Then there is the next blessed privilege:
2. In contrast with this high privilege of believers, look at
THE LOW EXPERIENCE OF TOO MANY OF US.
The elder son was living with his father and serving him
Some think these rich blessings are not for them, but for those who have more time to devote to religion and prayer; or their circumstances are so difficult, so peculiar, that we can have no conception of their various hindrances. But do not such think that God, if He places them in these circumstances, cannot make His grace abound accordingly? They admit He could if He would, work a miracle for them, which they can hardly expect. In some way, they, like the elder son, throw the blame on God. Thus many are saying, when asked if they are enjoying unbroken fellowship with God: —
And again, what about that other promise? The Father says,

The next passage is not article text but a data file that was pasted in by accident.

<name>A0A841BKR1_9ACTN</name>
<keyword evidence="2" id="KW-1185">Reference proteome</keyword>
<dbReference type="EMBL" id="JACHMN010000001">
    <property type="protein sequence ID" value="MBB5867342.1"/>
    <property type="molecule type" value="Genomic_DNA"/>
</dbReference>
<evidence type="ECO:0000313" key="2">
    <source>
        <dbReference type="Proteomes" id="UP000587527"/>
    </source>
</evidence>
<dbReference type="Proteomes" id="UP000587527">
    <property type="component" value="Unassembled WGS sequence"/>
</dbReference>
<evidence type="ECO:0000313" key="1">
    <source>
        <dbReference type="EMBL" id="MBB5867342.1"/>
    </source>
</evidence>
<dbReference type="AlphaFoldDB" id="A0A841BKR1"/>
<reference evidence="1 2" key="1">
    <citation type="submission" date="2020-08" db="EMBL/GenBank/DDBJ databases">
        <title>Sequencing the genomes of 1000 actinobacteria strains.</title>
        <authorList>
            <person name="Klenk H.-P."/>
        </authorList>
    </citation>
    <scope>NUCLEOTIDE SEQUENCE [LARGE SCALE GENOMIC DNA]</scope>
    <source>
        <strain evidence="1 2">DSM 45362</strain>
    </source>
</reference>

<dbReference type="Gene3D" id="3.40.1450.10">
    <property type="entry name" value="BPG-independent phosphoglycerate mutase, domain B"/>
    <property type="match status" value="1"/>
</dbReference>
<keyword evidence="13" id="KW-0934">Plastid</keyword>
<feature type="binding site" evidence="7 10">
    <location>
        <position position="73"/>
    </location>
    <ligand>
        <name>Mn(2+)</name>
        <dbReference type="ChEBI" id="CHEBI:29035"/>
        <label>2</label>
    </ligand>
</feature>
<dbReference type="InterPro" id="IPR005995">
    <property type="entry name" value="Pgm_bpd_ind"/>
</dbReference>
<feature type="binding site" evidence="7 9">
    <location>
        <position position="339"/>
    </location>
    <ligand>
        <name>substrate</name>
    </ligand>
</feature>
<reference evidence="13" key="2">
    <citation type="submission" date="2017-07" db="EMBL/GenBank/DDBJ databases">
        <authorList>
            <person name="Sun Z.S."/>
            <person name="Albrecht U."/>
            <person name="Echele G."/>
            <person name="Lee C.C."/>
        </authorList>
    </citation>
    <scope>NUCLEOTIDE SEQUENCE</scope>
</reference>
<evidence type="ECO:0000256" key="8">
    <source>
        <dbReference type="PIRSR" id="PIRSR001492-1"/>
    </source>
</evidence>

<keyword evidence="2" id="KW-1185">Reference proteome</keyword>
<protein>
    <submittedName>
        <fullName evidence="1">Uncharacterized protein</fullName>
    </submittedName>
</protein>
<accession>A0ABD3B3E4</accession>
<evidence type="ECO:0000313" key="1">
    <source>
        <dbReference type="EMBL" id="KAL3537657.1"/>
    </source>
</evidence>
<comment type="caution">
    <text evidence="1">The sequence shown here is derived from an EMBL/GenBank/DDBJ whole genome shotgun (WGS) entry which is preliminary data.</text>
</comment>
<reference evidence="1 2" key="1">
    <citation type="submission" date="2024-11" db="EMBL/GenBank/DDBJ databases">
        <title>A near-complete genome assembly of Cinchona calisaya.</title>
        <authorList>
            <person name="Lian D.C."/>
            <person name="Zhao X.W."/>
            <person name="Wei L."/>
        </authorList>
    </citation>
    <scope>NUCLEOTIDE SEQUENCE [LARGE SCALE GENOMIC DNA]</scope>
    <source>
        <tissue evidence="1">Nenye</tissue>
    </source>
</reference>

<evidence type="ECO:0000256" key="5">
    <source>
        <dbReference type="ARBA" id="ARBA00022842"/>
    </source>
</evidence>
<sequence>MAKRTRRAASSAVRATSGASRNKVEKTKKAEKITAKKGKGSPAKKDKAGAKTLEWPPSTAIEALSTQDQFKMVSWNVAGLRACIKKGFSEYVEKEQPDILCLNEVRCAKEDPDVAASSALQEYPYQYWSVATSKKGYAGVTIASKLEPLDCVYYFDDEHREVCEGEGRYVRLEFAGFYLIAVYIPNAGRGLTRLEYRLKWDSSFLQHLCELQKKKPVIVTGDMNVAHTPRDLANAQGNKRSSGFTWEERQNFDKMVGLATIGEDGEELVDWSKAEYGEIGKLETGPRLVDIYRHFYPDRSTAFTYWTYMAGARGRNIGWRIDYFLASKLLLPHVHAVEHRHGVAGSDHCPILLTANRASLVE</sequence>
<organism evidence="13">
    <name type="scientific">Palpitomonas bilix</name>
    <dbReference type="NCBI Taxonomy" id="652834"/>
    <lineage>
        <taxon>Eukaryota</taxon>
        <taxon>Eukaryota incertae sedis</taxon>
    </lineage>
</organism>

Dear reader, we have such wrong thoughts of God. What is God like? I know no image more beautiful and instructive than that of the sun. The sun is never weary of shining; —of pouring out his beneficent rays upon both the good and the evil. You might close up the windows with blinds or bricks, the sun would shine upon them all the same; though we might sit in darkness, in utter darkness, the shining would be just the same. God’s sun shines on every leaf; on every flower; on every blade of grass; on everything that springs out of the ground. All receive this wealth of sunshine until they grow to perfection and bear fruit. Would He who made that sun be less willing to poor out His love and life into me? The sun—what beauty it creates! And my God, —would He not delight more in creating a beauty and a fruitfulness in me? —Such, too, as He has promised to give? And yet some say, when asked why they do not live in unbroken communion with God,
3. THE CAUSE OF THIS DISCREPANCY BETWEEN GOD’S GIFTS, AND OUR LOW EXPERIENCE.
The believer is complaining that God has never given him a kid. Or, God has given him some blessing, but has never given the full blessing. He has never filled him with His Spirit.
God’s word teaches us, in the story of the Israelites, that it was unbelief on their part that was the cause of their troubles, and not any limitation or restriction on God’s part. As Psalm 78th says:—